The Brilliance of Inter’s Mauro Icardi: Football’s Most Economical Superstar

16, 31, 24, 21.

Those are the number of touches for Mauro Icardi in each of his four Champions League appearances so far this season. In all four, he has registered the fewest touches of the ball of any starting player (including the goalkeepers).

And yet, the Inter captain has scored three times in the competition, each securing victory or rescuing a point, as he did against Barcelona at San Siro on Tuesday night. His three touches to control, swivel and fire past Marc-Andre ter Stegen with three minutes remaining constituted over 14% of his time with the ball.


In the Milan derby back in October, where he nodded home a stoppage time winner, his touch tally was again just 16 – 25 fewer than even ?Inter keeper Samir Handanovic.

The 25-year-old Argentine, already a two-time Capocannoniere winner, is without question one of the most decisive and predatory forwards in world football, but he is also arguably the game’s most economical. Touch for touch there is hardly a more efficient player.

?La Repubblica worked out recently that Icardi has scored a goal for every 29 touches this season, while ?Opta stats claimed after he reached 100 ?Serie A goals last season that he had the best touches to goals ratio among players who have scored at least 30 goals in the Italian top tier since 2012/13.

?Icardi does not support, he does not drop deep, nor does he do many of the other things we are told a modern forward must.

He is fast, but not ‘lightning’, strong, but not a ‘beast’. He is not Roberto Firmino, Karim Benzema nor Luis Suarez. He does not really do defending from the front.

But, as his manager Luciano Spalletti puts it (as quoted by ?Goal): “Icardi inside the penalty area is impossible to stop.

“He is lethal. I would like him to join in more with the team play, but that takes nothing away from his finishing.”

He is the quintessential ‘number nine’, still operating in 2018 like a throwback to a bygone era. Stay up top, wait for chance, hold nerve, score it.

In the same way that Inter’s ultras have seemingly forgiven Icardi his trespasses over early transgressions that might have finished off another player, Inter’s coaches have let him off defensive duties because, simply put, he can do what few can in the penalty area… and with fewer chances. 

This season in Serie A, ?Cristiano Ronaldo is operating at 7.5 shots per game, Edin Dzeko 4.9, Ciro Immobile 3.6. Icardi, who has taken just 22 shots but still has six goals so far in the league in 2018/19, is averaging just 2.8 per game.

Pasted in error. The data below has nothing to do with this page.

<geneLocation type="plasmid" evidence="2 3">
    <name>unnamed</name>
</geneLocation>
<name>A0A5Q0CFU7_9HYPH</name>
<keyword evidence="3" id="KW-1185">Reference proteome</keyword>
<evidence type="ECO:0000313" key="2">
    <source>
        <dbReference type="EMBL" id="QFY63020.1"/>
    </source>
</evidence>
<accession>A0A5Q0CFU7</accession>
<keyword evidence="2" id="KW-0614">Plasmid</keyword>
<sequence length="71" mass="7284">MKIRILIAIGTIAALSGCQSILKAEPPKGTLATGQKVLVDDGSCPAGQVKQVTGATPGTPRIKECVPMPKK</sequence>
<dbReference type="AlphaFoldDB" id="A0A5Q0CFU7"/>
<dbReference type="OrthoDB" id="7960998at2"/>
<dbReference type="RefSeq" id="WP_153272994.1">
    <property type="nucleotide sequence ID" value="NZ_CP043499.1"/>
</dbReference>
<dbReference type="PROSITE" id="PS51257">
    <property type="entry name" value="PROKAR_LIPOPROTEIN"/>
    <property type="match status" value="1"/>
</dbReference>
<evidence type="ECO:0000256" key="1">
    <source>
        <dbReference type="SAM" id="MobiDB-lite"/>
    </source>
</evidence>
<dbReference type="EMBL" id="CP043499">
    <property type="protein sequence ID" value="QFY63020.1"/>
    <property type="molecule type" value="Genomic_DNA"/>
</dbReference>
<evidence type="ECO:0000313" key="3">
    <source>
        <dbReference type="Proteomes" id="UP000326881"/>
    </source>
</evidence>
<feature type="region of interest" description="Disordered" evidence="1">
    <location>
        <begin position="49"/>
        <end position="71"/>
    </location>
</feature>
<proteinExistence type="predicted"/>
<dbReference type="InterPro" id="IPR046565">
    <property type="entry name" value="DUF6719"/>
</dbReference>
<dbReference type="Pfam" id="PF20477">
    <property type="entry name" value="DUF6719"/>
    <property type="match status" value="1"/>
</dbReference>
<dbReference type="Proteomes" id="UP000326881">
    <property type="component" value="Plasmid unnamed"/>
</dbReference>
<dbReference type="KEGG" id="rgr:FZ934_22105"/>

We often reserve the categorisation of football intelligence for playmakers and technical players who see a lot of the ball, but Icardi’s ingenuity often comes without it, through his timing, awareness and ability to find pockets of space in dangerous areas.

A close up clip lauding Icardi’s movement prior to his Milan derby winner went viral on social media recently. It showed, with the game level in the 92nd minute, how as the ball was floated into the box by Matias Vecino, Icardi was being tracked by fellow Argentine Mateo Musacchio.

A fraction of a second later, however, Icardi darts away from the defender with the indifference of a fish evading an overly familiar scuba diver who has come to close. Musacchio slips in the confusion, Icardi has his yard, he heads past Gianluigi Donnarumma. Game over.

Trained in Barcelona’s cantera before making his name in Italy, Icardi’s style of play is far removed from the titki-taka commonly associated with his alma mater. Rather than death by a thousand cuts, the Argentine’s game is all about one-hit kills.

No club was willing to take a risk on the divisive young forward back in 2016, after the fallout of his ill-advised autobiography almost saw him kicked out of Inter. However, two years on he is one of the world’s most coveted strikers with a reported release clause of €110m that is almost as good value as Icardi’s own touches to goals rate.

However, while his goalscoring exploits have seen him linked with big money moves to many of Europe’s top clubs from Real Madrid to Chelsea, whether another club would afford him the freedom to be what is that he has at Inter is debatable.

Hopefully whatever happens for Icardi in the future, no-one will try to change him too much. Not all footballers need the ball to be brilliant.

Statistics sourced from ?


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